Igor Levit © Robbie Lawrence
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Bach | Busoni | Schumann | Wagner et al.
Sat, 17.11. | 18.30 | No. 18501
Igor Levit © Robbie Lawrence
Igor Levit opens the 2018 Piano Festival with a program of works whose subject is music itself. Brahms and Busoni transferred pieces by Bach to the modern piano. Liszt arranged a march from Wagner’s “stage-consecrating festival play” Parsifal for the keyboard, while one of his own works, Ad nos, ad salutarem undem (originally written for organ) was transcribed by his colleague Busoni. Meanwhile, in Geistervariationen (“Ghost Variations”), his final piano work just before he suffered a mental breakdown, Schumann treated a theme that he believed angels had sung to him: the composer in dialogue with the hereafter. This spiritual component is a shared thread in Levit’s program as well: Bach’s work also suggests something of a spiritual retreat or prayer, Wagner’s Parsifal touches on sacred mysteries, and Liszt’s Ad nos is based on a chorale from Meyerbeer’s opera Le prophète. In other words, these pieces hint at higher truths. And who better to articulate them on the piano than the 31-year-old Levit, an artist known for exploring existential musical experiences?
Lucerne Train Station Closure
The train station in Lucerne will be closed for construction work on 17 and 18 November 2018. You can find further details here.
You can purchase the digital concert program here.
Igor Levit © Gregor Hohenberg
The pianist Igor Levit was born in 1987 in Nizhny Novgorod, Russia, and began his piano training at the age of three. In 1995, his family moved to Germany, where Levit continued his studies with Karl-Heinz Kämmerling, Matti Raekallio, and Bernd Goetzke in Hanover and later with Hans Ley-graf at the Salzburg Mozarteum. He won four prizes at the Rubinstein Competition in Tel Aviv in 2005 and was additionally a winner in the Hamamatsu Competition in Japan. Levit soon began appearing with such renowned orchestras as the Berlin Philharmonic; the Cleveland Orchestra; the Bavarian Radio Symphony; the Dresden Staatskapelle; the Boston and London Symphony Orchestras; and the Royal Concertgebouw Orchestra Amsterdam. In the summer of 2018, he made his debuts with the Chicago Symphony Orchestra at the Ravinia Festival and with the Vienna Philharmonic at the Salzburg Festival; he will make his first appearance with the Leipzig Gewandhaus Orchestra in March 2019. Levit’s schedule for the 2018-19 season also includes recitals in Vienna, Munich, Paris, and Tokyo, and he will make three solo appearances at London’s Wigmore Hall. One of his major projects is the complete cycle of 32 piano sonatas by Ludwig van Beethoven, which he will also perform at LUCERNE FESTIVAL beginning in 2019. Levit devoted his debut recording, which was released in 2013, to Beethoven’s last three piano sonatas. His account of Bach’s six Partitas followed in 2014, and in 2015 he released an album containing Bach’s Goldbergs and Beethoven’s Diabelli Variations as well as Rzewski’s The People United Will Never Be Defeated. He received Gramophone’s Recording of the Year and Best Instrumental Recording Awards in 2016. Life (2018), his most recent release, contains the works heard on today’s recital. Igor Levit received the Gilmore Artist Award in 2018.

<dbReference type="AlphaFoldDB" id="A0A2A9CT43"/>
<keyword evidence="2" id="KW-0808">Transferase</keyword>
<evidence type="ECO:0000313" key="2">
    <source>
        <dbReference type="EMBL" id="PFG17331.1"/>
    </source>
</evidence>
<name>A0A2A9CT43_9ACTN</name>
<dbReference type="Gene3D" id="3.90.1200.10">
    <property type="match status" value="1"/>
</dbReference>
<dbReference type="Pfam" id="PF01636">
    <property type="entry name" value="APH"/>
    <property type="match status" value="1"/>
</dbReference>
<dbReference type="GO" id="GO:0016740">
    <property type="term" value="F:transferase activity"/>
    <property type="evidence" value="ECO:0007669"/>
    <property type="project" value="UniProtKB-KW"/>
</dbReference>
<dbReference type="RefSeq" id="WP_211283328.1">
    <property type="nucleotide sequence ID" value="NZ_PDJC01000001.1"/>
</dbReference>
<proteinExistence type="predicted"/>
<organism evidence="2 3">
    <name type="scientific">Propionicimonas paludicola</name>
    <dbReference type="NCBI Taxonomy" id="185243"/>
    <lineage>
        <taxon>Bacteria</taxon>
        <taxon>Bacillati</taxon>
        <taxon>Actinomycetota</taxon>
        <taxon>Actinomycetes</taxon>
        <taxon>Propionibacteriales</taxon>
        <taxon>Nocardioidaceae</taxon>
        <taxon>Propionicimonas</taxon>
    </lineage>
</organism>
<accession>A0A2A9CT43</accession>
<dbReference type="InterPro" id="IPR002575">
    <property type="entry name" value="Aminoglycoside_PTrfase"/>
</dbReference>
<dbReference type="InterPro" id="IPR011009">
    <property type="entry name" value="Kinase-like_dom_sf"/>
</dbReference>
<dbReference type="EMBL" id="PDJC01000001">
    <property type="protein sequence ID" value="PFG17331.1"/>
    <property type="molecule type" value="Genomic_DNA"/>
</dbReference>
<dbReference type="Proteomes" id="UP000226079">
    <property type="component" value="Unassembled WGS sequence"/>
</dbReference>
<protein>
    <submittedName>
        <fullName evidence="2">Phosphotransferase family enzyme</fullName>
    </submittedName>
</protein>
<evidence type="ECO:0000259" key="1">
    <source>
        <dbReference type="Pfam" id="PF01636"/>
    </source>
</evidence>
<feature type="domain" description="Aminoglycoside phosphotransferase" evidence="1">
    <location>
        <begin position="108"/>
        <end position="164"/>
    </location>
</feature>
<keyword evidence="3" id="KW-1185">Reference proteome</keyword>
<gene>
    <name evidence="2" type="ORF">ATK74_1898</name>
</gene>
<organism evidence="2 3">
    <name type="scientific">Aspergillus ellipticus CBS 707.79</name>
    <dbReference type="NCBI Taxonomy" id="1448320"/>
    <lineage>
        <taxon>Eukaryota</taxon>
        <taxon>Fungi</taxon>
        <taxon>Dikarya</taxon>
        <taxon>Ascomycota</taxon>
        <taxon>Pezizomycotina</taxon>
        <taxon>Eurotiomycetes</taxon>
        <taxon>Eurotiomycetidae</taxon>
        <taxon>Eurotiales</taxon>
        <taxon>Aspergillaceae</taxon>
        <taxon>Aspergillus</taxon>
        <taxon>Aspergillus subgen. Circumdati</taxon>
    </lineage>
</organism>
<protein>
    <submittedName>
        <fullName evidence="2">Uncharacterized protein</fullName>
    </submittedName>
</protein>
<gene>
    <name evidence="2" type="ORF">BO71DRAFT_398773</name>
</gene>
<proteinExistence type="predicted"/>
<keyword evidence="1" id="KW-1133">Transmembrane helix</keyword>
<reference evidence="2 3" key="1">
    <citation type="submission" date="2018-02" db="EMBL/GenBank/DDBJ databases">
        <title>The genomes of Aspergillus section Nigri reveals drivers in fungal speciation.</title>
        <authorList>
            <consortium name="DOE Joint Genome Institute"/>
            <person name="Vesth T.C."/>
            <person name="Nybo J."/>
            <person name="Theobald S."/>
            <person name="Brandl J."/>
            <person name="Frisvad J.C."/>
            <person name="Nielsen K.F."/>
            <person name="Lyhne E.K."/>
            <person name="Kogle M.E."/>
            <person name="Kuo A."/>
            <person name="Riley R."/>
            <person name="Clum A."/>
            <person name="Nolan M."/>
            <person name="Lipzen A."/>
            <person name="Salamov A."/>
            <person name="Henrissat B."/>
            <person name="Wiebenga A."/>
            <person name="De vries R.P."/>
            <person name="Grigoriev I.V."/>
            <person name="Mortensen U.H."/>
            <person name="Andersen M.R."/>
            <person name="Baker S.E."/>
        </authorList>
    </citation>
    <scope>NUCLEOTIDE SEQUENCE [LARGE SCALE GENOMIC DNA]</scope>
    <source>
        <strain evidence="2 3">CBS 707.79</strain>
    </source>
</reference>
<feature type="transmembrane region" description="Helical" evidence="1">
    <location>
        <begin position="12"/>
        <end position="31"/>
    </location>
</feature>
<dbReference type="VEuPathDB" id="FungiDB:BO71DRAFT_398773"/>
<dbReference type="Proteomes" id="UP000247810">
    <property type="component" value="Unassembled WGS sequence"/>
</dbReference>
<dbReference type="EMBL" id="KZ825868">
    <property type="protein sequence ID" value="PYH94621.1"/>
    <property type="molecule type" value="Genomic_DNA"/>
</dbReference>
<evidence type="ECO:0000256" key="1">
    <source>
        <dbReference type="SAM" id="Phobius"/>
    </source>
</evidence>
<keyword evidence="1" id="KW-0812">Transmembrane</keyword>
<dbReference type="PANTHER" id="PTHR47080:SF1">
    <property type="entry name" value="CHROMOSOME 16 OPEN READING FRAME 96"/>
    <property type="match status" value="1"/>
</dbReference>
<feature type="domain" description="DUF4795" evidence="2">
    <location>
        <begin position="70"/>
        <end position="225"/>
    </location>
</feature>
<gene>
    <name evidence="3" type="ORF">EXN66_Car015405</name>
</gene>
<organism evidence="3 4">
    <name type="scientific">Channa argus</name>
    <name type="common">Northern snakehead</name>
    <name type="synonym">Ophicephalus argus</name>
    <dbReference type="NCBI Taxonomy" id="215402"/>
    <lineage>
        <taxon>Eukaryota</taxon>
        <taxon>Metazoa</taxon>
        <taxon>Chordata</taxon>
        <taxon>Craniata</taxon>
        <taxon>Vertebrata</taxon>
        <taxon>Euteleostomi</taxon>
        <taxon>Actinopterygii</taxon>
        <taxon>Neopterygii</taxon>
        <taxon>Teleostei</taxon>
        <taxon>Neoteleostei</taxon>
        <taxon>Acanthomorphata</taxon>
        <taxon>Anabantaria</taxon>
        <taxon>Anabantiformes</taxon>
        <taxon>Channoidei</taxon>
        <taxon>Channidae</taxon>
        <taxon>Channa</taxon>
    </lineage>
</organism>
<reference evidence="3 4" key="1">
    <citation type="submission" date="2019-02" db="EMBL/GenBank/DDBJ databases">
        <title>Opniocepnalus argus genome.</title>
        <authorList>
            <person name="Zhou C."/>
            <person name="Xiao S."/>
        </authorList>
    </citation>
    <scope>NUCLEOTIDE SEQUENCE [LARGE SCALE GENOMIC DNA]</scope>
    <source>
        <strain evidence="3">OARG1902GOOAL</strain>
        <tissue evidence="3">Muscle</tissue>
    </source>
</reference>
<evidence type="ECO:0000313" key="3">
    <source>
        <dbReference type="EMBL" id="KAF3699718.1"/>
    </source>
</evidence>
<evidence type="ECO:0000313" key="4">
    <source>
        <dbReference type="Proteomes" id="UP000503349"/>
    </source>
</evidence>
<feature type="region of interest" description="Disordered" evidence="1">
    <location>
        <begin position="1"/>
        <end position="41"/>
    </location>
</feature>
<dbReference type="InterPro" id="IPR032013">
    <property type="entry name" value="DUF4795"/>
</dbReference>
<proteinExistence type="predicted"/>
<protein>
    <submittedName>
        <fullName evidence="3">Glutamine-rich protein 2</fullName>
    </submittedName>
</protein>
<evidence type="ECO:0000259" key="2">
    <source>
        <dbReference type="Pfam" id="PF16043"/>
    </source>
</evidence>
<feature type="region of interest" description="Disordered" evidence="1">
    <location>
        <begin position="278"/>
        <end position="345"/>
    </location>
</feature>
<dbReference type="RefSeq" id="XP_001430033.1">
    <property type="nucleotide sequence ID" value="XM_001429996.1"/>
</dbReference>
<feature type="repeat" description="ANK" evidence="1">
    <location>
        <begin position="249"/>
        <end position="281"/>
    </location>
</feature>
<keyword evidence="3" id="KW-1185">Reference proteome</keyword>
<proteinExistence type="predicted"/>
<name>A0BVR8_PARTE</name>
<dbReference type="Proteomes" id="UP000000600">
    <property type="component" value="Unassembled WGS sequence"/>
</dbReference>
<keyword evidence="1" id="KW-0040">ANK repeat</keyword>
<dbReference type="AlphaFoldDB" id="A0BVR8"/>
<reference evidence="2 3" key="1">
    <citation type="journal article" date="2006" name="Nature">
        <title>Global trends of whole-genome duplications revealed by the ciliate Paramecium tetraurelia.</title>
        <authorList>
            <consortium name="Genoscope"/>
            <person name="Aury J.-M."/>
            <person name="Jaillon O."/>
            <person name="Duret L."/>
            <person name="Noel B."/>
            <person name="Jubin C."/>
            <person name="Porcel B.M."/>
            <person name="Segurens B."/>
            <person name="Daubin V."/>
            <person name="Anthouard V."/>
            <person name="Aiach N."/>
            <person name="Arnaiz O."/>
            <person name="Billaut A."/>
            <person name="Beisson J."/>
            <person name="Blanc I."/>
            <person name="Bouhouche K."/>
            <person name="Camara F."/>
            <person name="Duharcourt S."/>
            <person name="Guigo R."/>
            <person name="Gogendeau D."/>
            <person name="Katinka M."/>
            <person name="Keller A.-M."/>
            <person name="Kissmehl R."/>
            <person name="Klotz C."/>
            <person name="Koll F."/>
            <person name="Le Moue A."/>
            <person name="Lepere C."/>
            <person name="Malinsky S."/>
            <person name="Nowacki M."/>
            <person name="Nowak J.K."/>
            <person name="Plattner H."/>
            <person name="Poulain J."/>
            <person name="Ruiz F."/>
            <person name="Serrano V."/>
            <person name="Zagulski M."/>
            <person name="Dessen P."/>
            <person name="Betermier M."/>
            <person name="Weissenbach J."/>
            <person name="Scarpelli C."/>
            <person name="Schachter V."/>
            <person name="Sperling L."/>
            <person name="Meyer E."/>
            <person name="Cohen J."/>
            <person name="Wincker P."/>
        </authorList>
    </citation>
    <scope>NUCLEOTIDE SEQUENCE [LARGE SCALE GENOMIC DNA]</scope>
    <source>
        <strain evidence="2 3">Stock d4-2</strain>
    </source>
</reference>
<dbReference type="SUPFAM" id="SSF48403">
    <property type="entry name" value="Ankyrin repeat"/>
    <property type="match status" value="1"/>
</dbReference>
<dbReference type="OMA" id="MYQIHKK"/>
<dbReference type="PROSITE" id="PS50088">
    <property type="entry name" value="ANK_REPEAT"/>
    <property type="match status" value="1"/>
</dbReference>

LUCERNE FESTIVAL debut on 11 September 2011 with the London Philharmonic Orchestra under Vladimir Jurowski performing Scriabin’s Prométhée; most recent appearance on 23 November 2016 playing Bach’s Goldberg Variations.
October 2018Other dates
17.30 | Introduction to the Concert (in German) with Susanne Stähr | KKL Lucerne, Auditorium